S.W. SINGER.

Mickleham, July 29. 1850.

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MINOR QUERIES.

Papers of Perjury.—In Leicester's Commonwealth occurs the following passage:—

"The gentlemen were all taken and cast into prison, and afterwards were sent down to Ludlow, there to wear papers of perjury."

Can any of your readers refer me to a graphic account of the custom of perjurers wearing papers denoting their crime, to which I suppose this passage alludes?

S.R.

Church Rates.—CH. would be obliged to any of your readers who could refer him to the volume of either the Gentleman's or the British Magazine which contains some remarks on the article on Church Rates in Knight's Political Dictionary, and on Cyric-sceat.

St. Thomas of Lancaster's Accomplices.—In No. 15. I find an extract from Rymer, by MR. MONCKTON MILNES, relative to some accomplices of St. Thomas of Lancaster, supposed to have worked miracles.—Query, Was "The Parson of Wigan" one of these accomplices, and what was his name? Was he ever brought to trial for aiding the Earl, preaching sedition in the parish church of Wigan, and offering absolution to all who would join the standard of the barons? and what was the result of that trial—death or pardon?

CLERICUS CRAVENSIS.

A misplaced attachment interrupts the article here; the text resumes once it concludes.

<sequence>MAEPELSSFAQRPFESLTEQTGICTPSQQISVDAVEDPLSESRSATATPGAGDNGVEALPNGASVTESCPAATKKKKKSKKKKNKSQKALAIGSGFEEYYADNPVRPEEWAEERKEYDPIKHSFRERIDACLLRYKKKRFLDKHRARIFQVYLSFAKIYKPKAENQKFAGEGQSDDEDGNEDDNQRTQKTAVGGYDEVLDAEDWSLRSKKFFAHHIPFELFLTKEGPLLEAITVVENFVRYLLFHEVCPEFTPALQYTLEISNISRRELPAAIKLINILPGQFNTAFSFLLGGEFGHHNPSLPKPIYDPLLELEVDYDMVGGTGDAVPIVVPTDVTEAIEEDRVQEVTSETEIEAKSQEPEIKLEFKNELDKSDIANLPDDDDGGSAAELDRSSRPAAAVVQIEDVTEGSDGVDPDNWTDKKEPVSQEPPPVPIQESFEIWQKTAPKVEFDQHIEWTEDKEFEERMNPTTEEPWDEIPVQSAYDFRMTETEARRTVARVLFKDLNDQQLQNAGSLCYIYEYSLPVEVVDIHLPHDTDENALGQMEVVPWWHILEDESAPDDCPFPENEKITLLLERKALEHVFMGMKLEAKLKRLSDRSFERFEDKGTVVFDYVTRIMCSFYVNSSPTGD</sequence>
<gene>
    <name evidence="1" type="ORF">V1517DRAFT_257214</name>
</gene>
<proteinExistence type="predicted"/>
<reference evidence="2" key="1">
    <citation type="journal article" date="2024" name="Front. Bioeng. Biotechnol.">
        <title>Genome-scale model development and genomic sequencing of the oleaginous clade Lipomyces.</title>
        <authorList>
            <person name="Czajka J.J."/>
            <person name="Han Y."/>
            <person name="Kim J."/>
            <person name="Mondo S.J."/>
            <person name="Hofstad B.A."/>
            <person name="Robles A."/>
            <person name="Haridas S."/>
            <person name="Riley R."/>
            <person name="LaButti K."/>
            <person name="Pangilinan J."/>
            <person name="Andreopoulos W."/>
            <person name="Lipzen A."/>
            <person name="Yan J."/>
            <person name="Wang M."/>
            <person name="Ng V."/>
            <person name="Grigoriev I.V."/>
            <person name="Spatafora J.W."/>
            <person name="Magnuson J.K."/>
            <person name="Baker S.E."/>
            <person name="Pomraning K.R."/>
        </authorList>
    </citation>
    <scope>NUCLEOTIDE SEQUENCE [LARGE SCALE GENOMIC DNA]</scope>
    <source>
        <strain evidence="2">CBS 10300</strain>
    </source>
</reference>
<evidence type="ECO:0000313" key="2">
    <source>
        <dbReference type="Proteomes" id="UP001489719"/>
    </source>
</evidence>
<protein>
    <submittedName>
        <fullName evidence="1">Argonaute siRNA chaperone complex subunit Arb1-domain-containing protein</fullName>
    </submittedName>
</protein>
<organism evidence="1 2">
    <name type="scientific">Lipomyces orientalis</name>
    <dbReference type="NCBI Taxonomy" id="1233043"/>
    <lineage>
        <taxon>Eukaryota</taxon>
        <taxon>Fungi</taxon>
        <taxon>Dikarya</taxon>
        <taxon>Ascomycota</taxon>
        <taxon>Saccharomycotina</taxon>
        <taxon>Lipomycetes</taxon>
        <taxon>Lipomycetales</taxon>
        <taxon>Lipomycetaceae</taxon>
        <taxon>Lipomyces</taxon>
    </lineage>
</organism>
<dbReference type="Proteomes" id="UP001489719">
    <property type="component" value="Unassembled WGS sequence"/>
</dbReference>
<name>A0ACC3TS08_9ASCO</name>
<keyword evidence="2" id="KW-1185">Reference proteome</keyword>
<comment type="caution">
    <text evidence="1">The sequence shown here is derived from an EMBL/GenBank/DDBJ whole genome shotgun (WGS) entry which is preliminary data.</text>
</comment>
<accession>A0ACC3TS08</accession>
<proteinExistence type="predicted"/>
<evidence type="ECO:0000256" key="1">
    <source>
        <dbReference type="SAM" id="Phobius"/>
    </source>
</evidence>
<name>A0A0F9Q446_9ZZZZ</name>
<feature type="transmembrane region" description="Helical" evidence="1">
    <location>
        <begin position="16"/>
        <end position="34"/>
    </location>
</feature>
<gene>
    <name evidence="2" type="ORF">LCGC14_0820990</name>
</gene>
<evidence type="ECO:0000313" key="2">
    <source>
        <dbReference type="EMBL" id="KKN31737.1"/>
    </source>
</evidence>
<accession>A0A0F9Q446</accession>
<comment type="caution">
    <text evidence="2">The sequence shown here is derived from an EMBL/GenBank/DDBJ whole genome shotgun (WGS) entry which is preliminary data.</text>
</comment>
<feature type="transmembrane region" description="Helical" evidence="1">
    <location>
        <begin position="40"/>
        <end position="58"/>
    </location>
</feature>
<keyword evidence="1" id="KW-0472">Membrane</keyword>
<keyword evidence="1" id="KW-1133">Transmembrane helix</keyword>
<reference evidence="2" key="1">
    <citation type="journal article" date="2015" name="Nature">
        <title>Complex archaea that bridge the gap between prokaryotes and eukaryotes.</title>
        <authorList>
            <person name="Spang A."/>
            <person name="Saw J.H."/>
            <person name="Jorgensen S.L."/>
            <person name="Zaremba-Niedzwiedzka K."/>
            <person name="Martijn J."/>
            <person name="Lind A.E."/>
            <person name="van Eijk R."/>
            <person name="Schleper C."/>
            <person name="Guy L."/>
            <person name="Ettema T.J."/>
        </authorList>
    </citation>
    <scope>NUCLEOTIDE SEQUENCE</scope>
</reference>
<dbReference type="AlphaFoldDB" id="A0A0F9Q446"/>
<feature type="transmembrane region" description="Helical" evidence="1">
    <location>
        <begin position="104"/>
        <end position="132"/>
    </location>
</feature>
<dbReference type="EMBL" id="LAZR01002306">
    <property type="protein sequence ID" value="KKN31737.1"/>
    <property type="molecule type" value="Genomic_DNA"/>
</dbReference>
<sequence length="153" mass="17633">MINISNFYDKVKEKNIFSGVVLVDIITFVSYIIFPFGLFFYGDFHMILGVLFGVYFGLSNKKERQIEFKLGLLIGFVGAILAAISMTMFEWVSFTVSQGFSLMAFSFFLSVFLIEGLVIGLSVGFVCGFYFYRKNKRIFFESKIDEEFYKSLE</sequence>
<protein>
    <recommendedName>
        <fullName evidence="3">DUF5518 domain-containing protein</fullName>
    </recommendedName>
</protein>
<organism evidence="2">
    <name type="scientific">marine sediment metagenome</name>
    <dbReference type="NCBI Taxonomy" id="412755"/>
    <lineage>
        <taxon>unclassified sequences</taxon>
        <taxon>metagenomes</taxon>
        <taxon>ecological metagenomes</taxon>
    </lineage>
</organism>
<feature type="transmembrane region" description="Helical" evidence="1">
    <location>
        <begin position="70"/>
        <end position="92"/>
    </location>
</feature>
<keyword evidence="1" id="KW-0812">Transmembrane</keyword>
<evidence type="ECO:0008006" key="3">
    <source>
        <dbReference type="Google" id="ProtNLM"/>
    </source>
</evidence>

Prelates of France.—P.C.S.S. is desirous to know where he can meet with an accurate list of the Archbishops and Bishops of France (or more properly of their Sees) under the old regime.

Lord Chancellor's Oath.—The gazette of the 16th July notified that the Right Hon. Sir Thomas Wilde, in council, took the oath of Lord Chancellor of Great Britain and Ireland on the 15th inst.; and the same gazette announced the direction of the Queen that letters patent be passed granting the dignity of baron to the Right Hon. Sir Thomas Wilde, Knt., Lord Chancellor of that part of the United Kingdom of Great Britain and Ireland called Great Britain.

Why, when he is only Chancellor of Great Britain, should he take the oath of Chancellor of Great Britain and Ireland?

J.

Mediaeval Nomenclature.—In what work is to be obtained the best information explanatory of the nomenclature of the useful arts in mediaeval times?

[Greek: delta]. {183}

Sir Christopher Sibthorp.—Can any of your readers furnish me with information as to the ancestry of Sir Christopher Sibthorp, whose name appears in the title-page of the following tract: A friendly Advertisement to the pretended Catholics of Ireland, by Christopher Sibthorp, Knt., one of H.M. Justices of his Court of Chief Place in Ireland, 1622, Dublin and also as to the crest, arms, and motto borne by him.

DE BALDOC.